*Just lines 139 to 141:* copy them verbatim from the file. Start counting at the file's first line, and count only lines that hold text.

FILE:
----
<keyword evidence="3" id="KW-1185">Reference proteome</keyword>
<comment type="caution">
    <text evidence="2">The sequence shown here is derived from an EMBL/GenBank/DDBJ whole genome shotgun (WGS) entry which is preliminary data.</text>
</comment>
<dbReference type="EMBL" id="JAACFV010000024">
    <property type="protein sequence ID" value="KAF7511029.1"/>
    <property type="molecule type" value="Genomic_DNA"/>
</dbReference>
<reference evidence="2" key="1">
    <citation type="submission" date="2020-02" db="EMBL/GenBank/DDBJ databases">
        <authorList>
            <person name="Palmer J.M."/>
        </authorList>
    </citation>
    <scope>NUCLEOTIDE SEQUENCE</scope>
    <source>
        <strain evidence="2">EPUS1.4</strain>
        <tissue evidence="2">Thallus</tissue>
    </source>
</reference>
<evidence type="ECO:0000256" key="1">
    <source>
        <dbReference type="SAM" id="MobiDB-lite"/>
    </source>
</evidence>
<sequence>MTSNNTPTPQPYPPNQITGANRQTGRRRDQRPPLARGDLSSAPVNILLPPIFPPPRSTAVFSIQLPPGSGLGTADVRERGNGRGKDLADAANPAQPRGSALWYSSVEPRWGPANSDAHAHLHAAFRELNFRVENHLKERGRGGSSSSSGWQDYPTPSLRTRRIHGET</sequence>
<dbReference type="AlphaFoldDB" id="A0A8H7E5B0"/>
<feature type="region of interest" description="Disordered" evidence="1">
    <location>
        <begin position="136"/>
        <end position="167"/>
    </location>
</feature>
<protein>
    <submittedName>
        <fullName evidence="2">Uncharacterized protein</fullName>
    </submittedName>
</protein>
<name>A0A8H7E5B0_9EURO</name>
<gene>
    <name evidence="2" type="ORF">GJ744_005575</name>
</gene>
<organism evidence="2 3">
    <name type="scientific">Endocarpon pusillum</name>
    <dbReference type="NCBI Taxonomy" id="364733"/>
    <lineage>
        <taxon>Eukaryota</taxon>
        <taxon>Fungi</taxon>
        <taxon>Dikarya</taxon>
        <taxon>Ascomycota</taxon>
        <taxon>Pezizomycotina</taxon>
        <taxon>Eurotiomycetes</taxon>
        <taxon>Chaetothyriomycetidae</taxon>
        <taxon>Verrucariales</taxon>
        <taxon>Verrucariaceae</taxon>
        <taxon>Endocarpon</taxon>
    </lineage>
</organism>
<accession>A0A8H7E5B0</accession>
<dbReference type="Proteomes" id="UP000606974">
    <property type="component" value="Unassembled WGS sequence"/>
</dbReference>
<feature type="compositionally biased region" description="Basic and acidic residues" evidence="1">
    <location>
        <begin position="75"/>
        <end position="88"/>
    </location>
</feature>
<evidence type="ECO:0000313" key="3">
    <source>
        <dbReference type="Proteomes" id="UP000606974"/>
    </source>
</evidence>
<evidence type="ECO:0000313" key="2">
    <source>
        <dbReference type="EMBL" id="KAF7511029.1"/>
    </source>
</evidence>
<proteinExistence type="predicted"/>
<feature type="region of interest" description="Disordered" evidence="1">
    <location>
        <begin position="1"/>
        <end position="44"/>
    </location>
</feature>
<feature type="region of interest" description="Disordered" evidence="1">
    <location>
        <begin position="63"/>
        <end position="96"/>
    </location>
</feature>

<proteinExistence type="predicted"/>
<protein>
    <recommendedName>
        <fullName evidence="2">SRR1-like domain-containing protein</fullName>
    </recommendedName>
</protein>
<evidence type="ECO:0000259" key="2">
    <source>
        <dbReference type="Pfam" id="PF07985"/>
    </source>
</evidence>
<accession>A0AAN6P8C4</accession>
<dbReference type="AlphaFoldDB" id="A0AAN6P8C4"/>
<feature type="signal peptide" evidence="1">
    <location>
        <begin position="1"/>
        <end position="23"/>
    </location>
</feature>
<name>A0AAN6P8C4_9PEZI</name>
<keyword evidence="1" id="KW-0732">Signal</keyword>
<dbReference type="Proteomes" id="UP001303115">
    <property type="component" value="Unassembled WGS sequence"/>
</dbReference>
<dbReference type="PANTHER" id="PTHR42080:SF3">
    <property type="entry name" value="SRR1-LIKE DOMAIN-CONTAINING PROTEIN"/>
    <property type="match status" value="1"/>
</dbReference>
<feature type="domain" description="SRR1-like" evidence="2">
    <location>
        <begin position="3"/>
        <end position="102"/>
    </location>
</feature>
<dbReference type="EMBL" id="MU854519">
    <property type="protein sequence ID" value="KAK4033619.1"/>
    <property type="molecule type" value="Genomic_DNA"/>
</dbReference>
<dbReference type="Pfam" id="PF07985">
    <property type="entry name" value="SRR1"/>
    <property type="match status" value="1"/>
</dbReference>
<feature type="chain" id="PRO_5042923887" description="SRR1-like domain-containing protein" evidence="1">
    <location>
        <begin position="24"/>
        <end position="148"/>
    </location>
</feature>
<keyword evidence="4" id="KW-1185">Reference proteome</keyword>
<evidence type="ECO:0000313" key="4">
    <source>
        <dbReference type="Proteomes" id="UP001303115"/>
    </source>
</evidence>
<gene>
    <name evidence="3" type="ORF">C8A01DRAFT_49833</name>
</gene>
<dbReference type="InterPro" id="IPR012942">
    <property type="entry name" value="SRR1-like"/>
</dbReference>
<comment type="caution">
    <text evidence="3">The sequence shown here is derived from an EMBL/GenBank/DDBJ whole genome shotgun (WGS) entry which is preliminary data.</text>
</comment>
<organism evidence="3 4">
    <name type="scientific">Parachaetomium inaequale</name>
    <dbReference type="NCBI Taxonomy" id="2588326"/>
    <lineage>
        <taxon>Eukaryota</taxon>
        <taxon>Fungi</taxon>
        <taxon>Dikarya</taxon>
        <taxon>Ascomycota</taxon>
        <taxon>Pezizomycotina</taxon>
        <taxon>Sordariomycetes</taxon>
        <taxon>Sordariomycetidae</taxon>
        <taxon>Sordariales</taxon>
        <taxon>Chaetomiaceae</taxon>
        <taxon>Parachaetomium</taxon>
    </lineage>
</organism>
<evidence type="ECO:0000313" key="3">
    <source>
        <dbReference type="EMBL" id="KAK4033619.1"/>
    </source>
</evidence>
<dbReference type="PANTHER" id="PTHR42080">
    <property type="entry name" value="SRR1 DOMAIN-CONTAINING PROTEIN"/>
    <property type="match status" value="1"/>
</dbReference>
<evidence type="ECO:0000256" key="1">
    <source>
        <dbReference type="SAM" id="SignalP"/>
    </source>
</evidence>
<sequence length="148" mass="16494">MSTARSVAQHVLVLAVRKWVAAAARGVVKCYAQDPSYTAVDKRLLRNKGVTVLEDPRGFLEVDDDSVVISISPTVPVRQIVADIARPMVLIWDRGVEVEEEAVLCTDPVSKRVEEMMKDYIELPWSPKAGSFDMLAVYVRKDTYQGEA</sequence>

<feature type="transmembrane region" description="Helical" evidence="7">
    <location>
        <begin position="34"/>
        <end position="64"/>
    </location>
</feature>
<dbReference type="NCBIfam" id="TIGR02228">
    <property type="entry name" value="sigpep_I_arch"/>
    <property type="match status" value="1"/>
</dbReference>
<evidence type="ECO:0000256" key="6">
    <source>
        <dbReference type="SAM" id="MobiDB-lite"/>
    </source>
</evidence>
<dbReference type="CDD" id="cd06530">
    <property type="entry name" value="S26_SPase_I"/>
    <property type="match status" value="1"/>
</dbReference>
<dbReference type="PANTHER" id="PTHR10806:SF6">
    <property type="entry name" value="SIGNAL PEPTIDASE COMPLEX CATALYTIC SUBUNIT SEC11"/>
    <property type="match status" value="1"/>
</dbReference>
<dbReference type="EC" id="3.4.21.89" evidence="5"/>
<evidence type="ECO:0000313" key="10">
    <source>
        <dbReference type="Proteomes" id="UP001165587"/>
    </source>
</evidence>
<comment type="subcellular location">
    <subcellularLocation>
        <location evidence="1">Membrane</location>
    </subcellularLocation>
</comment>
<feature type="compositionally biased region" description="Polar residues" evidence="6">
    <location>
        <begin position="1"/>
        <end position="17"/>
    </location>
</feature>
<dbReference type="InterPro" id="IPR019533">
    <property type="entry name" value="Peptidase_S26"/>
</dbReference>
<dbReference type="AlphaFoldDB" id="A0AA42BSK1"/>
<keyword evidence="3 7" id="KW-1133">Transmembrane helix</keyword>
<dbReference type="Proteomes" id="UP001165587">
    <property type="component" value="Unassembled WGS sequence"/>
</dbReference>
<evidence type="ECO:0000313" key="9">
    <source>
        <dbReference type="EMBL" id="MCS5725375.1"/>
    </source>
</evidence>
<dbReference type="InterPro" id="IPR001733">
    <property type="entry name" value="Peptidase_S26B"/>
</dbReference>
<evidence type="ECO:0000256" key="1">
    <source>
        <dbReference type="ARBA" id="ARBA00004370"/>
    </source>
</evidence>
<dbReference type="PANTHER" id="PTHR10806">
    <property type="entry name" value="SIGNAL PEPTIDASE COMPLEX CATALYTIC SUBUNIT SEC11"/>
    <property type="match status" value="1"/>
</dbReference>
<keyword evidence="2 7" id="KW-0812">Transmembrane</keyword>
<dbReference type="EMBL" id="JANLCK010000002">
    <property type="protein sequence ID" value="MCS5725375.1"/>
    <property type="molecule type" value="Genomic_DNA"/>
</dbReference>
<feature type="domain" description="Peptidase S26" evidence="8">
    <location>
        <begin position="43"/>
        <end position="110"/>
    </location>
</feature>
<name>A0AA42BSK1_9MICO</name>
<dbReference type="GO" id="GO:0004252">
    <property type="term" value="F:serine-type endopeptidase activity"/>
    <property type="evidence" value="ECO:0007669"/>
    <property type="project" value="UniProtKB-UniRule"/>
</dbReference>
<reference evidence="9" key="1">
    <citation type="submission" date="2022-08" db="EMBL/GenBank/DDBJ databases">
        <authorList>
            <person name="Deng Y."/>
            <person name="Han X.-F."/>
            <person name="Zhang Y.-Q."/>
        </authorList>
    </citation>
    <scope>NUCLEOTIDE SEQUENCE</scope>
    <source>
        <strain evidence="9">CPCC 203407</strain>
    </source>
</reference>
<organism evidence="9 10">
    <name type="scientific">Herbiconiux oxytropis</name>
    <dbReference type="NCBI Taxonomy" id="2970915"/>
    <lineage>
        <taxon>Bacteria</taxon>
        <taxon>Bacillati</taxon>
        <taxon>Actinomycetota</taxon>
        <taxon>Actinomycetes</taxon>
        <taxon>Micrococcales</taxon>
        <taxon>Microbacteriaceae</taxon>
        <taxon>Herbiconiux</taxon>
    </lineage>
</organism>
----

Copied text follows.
</feature>
<keyword evidence="4" id="KW-1185">Reference proteome</keyword>
<evidence type="ECO:0000313" key="4">